US6169601Jun 22, 1999Jan 2, 2001Ade Optical SystemsMethod and apparatus for distinguishing particles from subsurface defects on a substrate using polarized light
US6292259Jul 24, 2000Sep 18, 2001Ade Optical Systems CorporationWafer inspection system for distinguishing pits and particles
US6504608 *Dec 26, 2000Jan 7, 2003Leica Microsystems Jena GmbhOptical measurement arrangement and method for inclination measurement
US6509965Jul 17, 2001Jan 21, 2003Ade Optical Systems CorporationWafer inspection system for distinguishing pits and particles
US6535288 *Jul 10, 2001Mar 18, 2003Advanced Micro Devices, Inc.Machine readable code to trigger data collection
US6548821Apr 14, 2000Apr 15, 2003Komag, Inc.Method and apparatus for inspecting substrates
US6566674Jun 21, 1999May 20, 2003Komag, Inc.Method and apparatus for inspecting substrates
US6614520Dec 18, 1997Sep 2, 2003Kla-Tencor CorporationMethod for inspecting a reticle
US6687008Oct 19, 2000Feb 3, 2004Kla-Tencor CorporationWaveguide based parallel multi-phaseshift interferometry for high speed metrology, optical inspection, and non-contact sensing
US6731384 *Oct 10, 2001May 4, 2004Hitachi, Ltd.Apparatus for detecting foreign particle and defect and the same method
US6798504 *Sep 24, 2001Sep 28, 2004Hitachi High-Tech Electronics Engineering Co., Ltd.Apparatus and method for inspecting surface of semiconductor wafer or the like
US6888627Apr 10, 2003May 3, 2005Kla-Tencor CorporationOptical scanning system for surface inspection
US7075637 *Apr 10, 2003Jul 11, 2006Kla-Tencor CorporationOptical scanning system for surface inspection
US7084967Sep 22, 2004Aug 1, 2006KLA —Tencor CorporationScanning system for inspecting anomalies on surfaces
US7184139Apr 23, 2005Feb 27, 2007Komag, Inc.Test head for optically inspecting workpieces
US7239970Apr 22, 2005Jul 3, 2007Komag, Inc.Robotic system for optically inspecting workpieces
US7292329Apr 23, 2005Nov 6, 2007Komag, Inc.Test head for optically inspecting workpieces comprising a lens for elongating a laser spot on the workpieces
US7302148 *Apr 22, 2005Nov 27, 2007Komag, Inc.Test head for optically inspecting workpieces
US7305119Apr 22, 2005Dec 4, 2007Komag, Inc.Test head for optically inspecting workpieces
US7326929Feb 6, 2006Feb 5, 2008Northrop Grumman CorporationMethod and apparatus for inspection of semiconductor devices
US7362450Dec 23, 2005Apr 22, 2008Xerox CorporationSpecular surface flaw detection
US7375362Apr 22, 2005May 20, 2008Wd Media, Inc.Method and apparatus for reducing or eliminating stray light in an optical test head
US7397553Oct 24, 2005Jul 8, 2008Kla-Tencor Technologies CorporationSurface scanning
US7425719 *Apr 23, 2005Sep 16, 2008Wd Media, Inc.Method and apparatus for selectively providing data from a test head to a processor
US7477371Aug 15, 2006Jan 13, 2009Kla-Tencor CorporationProcess and assembly for non-destructive surface inspections
US7477372Apr 23, 2007Jan 13, 2009Kla-Tencor Technologies CorporationOptical scanning system for surface inspection
US7532318Nov 16, 2006May 12, 2009Kla-Tencor CorporationWafer edge inspection
US7554654Jan 26, 2007Jun 30, 2009Kla-Tencor CorporationSurface characteristic analysis
US7616299 *Jul 6, 2007Nov 10, 2009Hitachi High-Technologies CorporationSurface inspection method and surface inspection apparatus
US7630086Jan 16, 2007Dec 8, 2009Kla-Tencor CorporationSurface finish roughness measurement
US7663745Feb 9, 2007Feb 16, 2010Xerox CorporationPlural light source and camera to detect surface flaws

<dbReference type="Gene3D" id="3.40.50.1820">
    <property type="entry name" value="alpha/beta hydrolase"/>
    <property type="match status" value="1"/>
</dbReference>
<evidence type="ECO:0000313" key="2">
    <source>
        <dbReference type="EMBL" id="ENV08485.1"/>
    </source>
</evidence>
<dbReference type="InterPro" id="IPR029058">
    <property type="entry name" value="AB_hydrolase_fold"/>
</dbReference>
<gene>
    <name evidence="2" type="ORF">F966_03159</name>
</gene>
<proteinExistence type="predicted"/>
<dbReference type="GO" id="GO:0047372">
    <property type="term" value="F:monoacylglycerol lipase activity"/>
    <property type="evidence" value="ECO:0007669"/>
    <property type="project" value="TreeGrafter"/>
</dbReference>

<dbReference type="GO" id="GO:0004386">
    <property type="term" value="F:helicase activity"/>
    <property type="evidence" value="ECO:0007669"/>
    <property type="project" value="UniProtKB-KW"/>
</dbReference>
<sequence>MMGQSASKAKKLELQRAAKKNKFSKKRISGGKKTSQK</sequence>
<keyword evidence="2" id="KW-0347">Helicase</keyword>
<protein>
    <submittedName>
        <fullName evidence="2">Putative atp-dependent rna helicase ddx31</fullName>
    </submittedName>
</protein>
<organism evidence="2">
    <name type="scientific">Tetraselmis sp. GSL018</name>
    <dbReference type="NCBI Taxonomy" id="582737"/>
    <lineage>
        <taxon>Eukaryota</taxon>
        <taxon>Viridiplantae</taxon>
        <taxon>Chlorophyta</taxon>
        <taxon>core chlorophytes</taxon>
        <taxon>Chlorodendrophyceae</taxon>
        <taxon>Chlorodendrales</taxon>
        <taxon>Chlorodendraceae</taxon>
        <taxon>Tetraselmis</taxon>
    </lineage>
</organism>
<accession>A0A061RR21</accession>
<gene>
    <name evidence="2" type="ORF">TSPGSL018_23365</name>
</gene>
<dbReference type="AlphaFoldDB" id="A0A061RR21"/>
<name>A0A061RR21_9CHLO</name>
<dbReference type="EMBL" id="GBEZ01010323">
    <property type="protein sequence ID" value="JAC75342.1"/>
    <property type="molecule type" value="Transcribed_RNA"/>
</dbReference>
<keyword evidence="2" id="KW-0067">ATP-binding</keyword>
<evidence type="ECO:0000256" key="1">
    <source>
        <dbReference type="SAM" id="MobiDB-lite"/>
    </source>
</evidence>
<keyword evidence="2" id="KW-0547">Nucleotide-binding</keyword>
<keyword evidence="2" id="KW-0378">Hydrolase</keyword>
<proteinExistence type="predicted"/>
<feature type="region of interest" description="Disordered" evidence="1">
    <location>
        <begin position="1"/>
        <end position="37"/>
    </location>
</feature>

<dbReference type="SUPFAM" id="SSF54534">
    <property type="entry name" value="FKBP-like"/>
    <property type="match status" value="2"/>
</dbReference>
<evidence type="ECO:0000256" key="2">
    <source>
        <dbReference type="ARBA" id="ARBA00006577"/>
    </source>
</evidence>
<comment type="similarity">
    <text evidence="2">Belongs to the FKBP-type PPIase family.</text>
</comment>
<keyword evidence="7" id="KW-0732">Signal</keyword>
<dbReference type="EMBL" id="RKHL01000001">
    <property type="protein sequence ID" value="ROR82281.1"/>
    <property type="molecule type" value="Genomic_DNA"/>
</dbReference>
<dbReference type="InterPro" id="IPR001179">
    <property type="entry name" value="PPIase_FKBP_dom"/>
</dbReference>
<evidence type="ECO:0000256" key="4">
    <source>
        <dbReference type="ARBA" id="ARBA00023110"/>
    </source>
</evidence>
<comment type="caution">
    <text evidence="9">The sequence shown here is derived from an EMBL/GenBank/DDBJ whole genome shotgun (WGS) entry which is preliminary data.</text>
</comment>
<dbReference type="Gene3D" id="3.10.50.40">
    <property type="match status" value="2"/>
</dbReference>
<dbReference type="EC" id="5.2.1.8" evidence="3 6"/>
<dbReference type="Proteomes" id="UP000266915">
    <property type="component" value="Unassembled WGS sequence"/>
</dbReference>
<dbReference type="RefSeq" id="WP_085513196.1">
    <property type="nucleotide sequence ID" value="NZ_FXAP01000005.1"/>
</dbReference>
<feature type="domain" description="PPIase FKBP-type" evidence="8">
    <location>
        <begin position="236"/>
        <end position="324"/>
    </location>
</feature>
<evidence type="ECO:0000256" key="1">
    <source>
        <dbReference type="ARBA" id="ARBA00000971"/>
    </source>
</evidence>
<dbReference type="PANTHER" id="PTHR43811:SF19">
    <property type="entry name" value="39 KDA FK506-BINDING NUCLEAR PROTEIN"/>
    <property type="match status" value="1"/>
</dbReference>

US7688435Jul 13, 2006Mar 30, 2010Kla-Tencor CorporationDetecting and classifying surface features or defects by controlling the angle of the illumination plane of incidence with respect to the feature or defect
US7705978Feb 6, 2006Apr 27, 2010Northrop Grumman CorporationMethod and apparatus for inspection of multi-junction solar cells
US7714995Mar 1, 2007May 11, 2010Kla-Tencor CorporationMaterial independent profiler
US7864310Oct 9, 2009Jan 4, 2011Hitachi High-Technologies CorporationSurface inspection method and surface inspection apparatus
US8705050Oct 6, 2010Apr 22, 2014International Business Machines CorporationProviding thermal compensation for topographic measurement at an elevated temperature using a non-contact vibration transducer
EP0624787A1 *Mar 17, 1994Nov 17, 1994Tencor InstrumentsMethod and device for non-distructive testing of surfaces
EP0670997A1 *Nov 23, 1993Sep 13, 1995Qc Optics, Inc.Surface pit and mound detection and discrimination system and method
WO1997026529A1 *Jan 17, 1997Jul 24, 1997Phase MetricsSurface inspection apparatus and method
Classifications
U.S. Classification250/559.48, 356/446, 250/559.16, 356/237.2
International ClassificationG01N21/88, G01N21/95, G01B11/30, G01N21/94
Cooperative ClassificationG01N21/88, G01N21/9506
European ClassificationG01N21/88
Legal Events
DateCodeEventDescription
Jun 2, 2000FPAYFee payment
Year of fee payment: 12
Aug 11, 1998ASAssignment
Owner name: QC OPTICS INC., MASSACHUSETTS
Free format text: TERMINATION;ASSIGNOR:STATE STREET BANK AND TRUST COMPANY;REEL/FRAME:009367/0908
Effective date: 19980629
Oct 17, 1996SULPSurcharge for late payment
Oct 17, 1996FPAYFee payment
Year of fee payment: 8
Aug 6, 1996REMIMaintenance fee reminder mailed
Apr 15, 1996ASAssignment
Owner name: STATE STREET BANK AND TRUST COMPANY, MASSACHUSETTS
Free format text: SECURITY INTEREST;ASSIGNOR:QC OPTICS, INC.;REEL/FRAME:008669/0943
Effective date: 19960329
Apr 13, 1992FPAYFee payment
Year of fee payment: 4
May 8, 1987ASAssignment
Owner name: QC OPTICS, INC., 154 MIDDLESEX TURNPIKE, BURLINGTO
Free format text: ASSIGNMENT OF ASSIGNORS INTEREST.;ASSIGNORS:QUACKENBOS, GEORGE S.;ORMSBY, JAY L.;CHASE, ERIC T.;ANDOTHERS;REEL/FRAME:004708/0361
Effective date: 19870507